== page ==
... . The fact that parity in funding did not result in an even greater parity in test scores suggests that increasing disparities in the family resources of students attending schools has continued to exert significant influence.
From page 128...
... . The increasing income segregation of American schools, along with rising income inequality, has most likely prevented society from achieving the full benefit of the significant gains in financial parity across schools in terms of improved outcomes and decreased disparities in test scores.
From page 129...
... without special health care needs have a medical home; this includes 36 percent of Latinx adolescents, 40 percent of Black adolescents, and 60 percent of White adolescents. Income level also impacts whether any child (ages 0 to 17)
From page 130...
... Although non-criminal, these behaviors, known as "status offenses,"18 are often the primary mechanism by which youth in the child welfare system "crossover" into the juvenile justice system. Adolescents that engage in status offenses often have higher rates of mental health and substance abuse disorders, and abuse and neglect during childhood have also been found to be highly predictive of committing status offenses (Herz and Ryan, 2008a)
From page 131...
... . Chapter 8, which addresses adolescents in the child welfare system, explores how the system's processes affect adolescent outcomes in greater detail.
From page 132...
... Bias among peers and families might also affect adolescent outcomes and explain disparities; Box 4-4 discusses the impact of family or peer acceptance and support of LGBTQ adolescents. Researchers have also hypothesized that exposure to discrimination results in worse physical health, moderated by higher levels of stress as measured by elevated cortisol.22 Consistent with this, Russell and colleagues (2012)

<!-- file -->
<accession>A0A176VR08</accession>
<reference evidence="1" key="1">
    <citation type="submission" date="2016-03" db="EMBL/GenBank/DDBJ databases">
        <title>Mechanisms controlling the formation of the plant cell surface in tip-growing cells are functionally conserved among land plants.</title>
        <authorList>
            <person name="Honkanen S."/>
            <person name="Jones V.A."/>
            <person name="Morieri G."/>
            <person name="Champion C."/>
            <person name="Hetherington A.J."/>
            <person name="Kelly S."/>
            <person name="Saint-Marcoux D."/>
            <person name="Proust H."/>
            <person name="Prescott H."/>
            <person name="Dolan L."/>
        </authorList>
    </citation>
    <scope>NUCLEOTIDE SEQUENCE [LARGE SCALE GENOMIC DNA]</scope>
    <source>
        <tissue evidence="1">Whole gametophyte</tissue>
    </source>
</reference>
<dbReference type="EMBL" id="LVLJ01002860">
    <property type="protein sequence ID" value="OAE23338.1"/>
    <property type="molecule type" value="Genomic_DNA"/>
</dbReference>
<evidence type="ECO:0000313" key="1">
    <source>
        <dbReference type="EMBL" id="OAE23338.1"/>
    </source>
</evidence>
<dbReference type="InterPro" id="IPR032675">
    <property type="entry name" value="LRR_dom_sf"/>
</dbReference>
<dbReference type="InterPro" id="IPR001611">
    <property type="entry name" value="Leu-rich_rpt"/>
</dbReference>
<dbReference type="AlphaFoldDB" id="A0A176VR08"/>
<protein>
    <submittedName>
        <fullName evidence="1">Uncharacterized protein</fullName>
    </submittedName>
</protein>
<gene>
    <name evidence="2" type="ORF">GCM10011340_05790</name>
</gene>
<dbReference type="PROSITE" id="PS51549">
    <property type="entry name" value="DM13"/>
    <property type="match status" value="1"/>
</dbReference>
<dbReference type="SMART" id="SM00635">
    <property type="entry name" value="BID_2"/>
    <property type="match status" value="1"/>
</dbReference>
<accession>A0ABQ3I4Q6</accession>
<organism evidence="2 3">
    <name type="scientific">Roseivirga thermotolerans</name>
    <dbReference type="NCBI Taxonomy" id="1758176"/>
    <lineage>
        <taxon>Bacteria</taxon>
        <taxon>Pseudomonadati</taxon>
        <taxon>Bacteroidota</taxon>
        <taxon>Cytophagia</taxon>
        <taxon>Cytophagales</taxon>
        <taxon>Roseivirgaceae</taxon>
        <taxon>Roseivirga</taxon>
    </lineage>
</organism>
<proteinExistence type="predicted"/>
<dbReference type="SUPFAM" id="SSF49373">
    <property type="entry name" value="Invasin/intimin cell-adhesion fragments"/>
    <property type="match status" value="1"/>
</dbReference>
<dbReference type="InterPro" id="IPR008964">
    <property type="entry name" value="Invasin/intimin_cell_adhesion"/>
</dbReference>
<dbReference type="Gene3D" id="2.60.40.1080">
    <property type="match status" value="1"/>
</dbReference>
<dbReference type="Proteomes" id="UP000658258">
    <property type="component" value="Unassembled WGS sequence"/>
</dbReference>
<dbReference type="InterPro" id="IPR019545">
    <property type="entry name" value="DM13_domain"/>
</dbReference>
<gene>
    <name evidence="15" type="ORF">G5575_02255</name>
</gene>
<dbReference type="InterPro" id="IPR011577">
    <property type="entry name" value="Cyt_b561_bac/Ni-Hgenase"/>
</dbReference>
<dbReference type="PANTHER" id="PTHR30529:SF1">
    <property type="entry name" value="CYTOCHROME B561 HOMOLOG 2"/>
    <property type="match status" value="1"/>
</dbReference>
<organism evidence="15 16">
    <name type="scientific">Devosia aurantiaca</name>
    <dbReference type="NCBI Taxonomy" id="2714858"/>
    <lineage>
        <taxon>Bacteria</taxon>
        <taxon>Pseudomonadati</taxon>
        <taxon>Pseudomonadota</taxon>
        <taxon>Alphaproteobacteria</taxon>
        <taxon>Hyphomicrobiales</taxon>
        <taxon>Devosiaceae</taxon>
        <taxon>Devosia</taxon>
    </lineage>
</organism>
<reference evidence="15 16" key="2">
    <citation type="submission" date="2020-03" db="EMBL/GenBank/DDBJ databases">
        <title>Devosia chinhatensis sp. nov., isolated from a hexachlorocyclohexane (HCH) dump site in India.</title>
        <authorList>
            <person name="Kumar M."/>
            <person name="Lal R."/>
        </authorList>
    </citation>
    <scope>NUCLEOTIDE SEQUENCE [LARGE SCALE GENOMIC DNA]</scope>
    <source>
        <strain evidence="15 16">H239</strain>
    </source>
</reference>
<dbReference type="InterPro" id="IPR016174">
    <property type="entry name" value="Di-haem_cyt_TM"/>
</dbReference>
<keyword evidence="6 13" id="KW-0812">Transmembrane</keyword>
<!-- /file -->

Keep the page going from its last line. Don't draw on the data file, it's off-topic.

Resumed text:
From page 133...
... . LGBTQ youth who report higher rates of family acceptance have greater self-esteem, social support, and better general health status than those who report lower rates of ­amily ­ cceptance.
From page 134...
... found that unequal treatment based on race, ethnicity, gender, sexuality, or disability status results in disparate outcomes for children, as out-of-school suspensions are highly predictive of future involvement with the criminal justice system and reduced educational achievement.24 Recent initiatives have sought to reduce the suspensions and expulsions of youth of color from schools, but to date these initiatives have been small in scope.25 (See also Chapter 9, Box 9-2, "Relationship Between School Disciplinary Policies and the Juvenile Justice System.") Health Care Professionals Health care professionals have also been found to treat adolescents from different social and racial/ethnic groups differently (Valenzuela and Smith, 2015)
From page 135...
... Justice System Actors The area in which disparate treatment of adolescents has received the most public attention is the criminal and juvenile justice systems. As of 2013, Black adolescents were four times more likely to be committed to residential placements as White adolescents, Native Americans were three times as likely, and Latinx adolescents were 61 percent more likely (Rovner, 2016)
From page 136...
... Residential facilities include detention centers, shelters, reception/diagnostic centers, group homes, boot camps, ranch/wilderness camps, residential treatment centers, and long-term secure facilities. Rates are calculated per 100,000 juveniles ages 10 through the upper age of each state's ­uvenile court jurisdiction.
From page 137...
... and the Earned Income Tax Credit (EITC) , have been found to reduce child poverty and improve child and adult outcomes (NASEM, 2019)
From page 138...